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What Are the Spikes Sticking Out of My Geraniums?


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Geraniums are considered easy to grow and maintain. However, geraniums do have a few serious problems that gardeners will need to watch out for. You can easily avoid many of the problems, such as spiky seed pods from spent flowers, with a few easy gardening practices. Discovering the secrets to preventing spiky seed heads will help you keep your geraniums blooming all summer long.

Geranium Seed Heads

  • Latin names for plants are often descriptive words and geraniums are no exception. The Latin name for geranium is Pelargonium x hortorum. Pelargonium comes from the Greek word "pelargos" meaning stork. This name comes because geranium seed heads are long and slender resembling a stork, or crane’s, bill. Even the common name Geranium, comes from the Greek word "geranos" meaning crane. Geranium flowers will inevitably produce seed heads if not prevented from doing so.

Deadheading

  • To prevent these long, spiky seed heads from forming, geraniums need regular deadheading, removing the spent flowers before they have a chance to reproduce. Geraniums are well known for needing almost daily attention to this task. To deadhead your geraniums, simply take a sharp, clean pair of scissors (or you can use your thumb and forefinger) and cut or pinch off the flower head all the way down into the foliage where the stem meets the plant.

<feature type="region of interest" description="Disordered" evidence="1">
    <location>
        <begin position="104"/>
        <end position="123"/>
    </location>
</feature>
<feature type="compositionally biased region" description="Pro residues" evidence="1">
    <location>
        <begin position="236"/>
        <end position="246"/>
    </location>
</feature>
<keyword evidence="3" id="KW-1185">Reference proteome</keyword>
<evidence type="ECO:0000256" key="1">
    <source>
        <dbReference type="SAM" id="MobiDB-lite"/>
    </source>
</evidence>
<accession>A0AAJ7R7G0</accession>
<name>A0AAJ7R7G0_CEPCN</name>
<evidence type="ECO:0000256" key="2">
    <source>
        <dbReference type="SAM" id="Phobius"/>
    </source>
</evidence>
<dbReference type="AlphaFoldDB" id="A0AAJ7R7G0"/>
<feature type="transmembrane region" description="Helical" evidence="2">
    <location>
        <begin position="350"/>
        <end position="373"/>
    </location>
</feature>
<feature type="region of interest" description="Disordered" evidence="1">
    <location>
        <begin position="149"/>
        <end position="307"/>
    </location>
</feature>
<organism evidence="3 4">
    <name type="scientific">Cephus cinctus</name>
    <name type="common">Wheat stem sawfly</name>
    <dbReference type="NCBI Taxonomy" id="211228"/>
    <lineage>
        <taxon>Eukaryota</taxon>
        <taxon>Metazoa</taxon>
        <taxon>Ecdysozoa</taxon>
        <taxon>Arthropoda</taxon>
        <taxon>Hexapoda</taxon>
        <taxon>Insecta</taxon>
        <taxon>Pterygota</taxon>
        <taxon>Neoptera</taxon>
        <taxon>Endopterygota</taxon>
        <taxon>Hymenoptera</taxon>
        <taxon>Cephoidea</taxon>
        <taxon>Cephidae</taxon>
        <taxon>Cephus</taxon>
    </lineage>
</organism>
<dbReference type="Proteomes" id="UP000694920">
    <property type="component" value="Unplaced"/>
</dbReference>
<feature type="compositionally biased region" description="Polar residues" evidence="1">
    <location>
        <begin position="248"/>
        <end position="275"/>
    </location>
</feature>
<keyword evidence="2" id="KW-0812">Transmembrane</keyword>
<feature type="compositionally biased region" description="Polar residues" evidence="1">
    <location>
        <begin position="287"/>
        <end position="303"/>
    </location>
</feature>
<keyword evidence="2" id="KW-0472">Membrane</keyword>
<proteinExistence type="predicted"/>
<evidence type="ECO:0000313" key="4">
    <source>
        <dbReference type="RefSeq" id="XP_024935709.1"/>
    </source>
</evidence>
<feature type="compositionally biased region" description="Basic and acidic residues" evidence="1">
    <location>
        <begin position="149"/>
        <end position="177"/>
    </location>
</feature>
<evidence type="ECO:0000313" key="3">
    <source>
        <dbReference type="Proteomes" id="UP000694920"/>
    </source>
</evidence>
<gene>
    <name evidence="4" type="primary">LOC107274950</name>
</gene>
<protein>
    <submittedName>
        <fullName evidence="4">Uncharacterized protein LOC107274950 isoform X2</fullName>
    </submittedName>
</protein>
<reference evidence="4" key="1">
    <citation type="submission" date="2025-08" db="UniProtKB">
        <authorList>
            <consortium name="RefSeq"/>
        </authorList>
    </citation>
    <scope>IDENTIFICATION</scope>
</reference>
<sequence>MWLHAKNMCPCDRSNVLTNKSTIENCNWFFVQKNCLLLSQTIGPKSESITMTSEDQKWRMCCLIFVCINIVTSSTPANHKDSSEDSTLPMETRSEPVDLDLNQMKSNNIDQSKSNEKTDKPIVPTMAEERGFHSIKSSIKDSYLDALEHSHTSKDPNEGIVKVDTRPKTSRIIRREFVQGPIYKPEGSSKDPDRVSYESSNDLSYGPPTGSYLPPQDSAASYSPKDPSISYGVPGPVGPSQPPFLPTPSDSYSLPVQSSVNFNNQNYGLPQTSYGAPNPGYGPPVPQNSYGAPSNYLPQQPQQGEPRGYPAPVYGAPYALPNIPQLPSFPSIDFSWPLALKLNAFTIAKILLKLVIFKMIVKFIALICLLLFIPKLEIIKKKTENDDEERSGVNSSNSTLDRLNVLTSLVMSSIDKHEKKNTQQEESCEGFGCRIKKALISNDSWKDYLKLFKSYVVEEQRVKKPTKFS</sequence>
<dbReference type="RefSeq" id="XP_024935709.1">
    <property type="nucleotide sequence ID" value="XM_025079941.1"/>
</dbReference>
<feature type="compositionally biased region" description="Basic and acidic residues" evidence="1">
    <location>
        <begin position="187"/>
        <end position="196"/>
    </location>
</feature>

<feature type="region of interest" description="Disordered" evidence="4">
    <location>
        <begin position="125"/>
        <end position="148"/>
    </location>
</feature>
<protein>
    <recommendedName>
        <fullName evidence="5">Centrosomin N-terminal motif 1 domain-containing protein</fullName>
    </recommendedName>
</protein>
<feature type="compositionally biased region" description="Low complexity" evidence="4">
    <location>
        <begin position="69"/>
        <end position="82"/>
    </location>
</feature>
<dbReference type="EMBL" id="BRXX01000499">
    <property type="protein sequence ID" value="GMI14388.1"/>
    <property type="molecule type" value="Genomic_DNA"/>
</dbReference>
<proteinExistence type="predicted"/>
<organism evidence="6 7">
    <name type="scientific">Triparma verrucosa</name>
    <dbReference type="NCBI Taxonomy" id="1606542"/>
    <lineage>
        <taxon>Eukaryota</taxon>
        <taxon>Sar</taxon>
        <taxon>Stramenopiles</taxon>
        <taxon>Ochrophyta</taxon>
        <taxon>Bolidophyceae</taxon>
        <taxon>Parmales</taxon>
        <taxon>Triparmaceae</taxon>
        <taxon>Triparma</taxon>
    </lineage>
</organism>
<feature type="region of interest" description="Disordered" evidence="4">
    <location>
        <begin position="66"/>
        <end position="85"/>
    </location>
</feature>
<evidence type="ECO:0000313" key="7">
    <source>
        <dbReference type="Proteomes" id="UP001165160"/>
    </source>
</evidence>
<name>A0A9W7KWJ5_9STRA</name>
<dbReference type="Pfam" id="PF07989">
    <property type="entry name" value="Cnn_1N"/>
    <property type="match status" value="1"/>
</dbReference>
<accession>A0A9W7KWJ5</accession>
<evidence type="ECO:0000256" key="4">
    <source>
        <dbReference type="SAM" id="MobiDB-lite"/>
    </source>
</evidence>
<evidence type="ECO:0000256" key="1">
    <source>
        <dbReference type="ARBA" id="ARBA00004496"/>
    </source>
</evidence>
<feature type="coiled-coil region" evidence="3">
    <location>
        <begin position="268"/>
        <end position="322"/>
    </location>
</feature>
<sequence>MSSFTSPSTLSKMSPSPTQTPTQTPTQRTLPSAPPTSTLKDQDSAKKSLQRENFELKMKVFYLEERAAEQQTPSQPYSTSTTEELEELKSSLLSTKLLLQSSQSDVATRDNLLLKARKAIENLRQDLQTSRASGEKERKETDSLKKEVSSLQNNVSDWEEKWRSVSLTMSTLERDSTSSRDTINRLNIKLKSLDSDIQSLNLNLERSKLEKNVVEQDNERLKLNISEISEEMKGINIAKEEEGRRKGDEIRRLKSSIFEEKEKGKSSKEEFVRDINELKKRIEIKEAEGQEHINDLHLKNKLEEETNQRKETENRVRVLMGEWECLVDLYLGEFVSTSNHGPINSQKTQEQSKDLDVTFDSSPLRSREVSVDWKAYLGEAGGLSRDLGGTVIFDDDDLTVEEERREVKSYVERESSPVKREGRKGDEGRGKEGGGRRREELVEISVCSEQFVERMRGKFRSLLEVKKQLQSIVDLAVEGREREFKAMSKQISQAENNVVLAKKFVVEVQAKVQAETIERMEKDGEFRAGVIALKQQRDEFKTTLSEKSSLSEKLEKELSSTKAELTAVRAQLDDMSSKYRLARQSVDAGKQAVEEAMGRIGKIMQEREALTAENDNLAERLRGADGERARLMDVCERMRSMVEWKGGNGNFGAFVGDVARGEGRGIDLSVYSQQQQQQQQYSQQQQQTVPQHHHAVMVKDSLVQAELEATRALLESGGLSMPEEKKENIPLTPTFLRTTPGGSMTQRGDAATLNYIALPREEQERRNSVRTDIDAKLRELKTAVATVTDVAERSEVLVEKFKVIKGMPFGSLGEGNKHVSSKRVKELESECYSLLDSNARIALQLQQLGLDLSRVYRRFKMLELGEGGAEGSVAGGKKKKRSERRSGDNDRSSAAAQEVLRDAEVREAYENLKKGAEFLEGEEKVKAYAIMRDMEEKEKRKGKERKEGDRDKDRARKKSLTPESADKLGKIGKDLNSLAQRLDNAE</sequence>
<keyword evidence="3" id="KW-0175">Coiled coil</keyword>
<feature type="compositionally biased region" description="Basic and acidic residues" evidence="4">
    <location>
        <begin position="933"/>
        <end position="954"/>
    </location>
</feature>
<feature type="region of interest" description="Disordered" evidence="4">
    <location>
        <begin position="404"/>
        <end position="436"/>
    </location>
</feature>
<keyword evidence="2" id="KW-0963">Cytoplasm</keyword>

Fertilizing For Blooming

  • Geraniums are heavy feeders and need fertilizing regularly to keep blooming. Geraniums that have not been fertilized will exhibit yellowing leaves, smaller and infrequent flowering and often lower leaves will abcise, or fall off. Give your geraniums a 5-10-5 fertilizer every four to six weeks during the growing season to keep them dense, flowering and healthy. Combinded with regular deadheading, you can keep your geraniums from producing spiky seed heads.

Common Problems

  • Besides the creation of spiky seed heads, geraniums are also susceptible to several diseases. The most common disease is bacterial leaf spot/blight (Xanthomonas campestris pv. pelargonii). This disease manifests itself through leaf spots, black rot of the stem and leaf drop. Xanthomonas favors warm, humid weather and crowding of plants. To prevent it, plant your geraniums in full sun with good air circulation and give them lots of room to grow. Try to prevent water from splashing on the leaves by watering with a drip system, or soaker hoses. Copper fungicide sprays have some control possibilities. Always read the label before applying.

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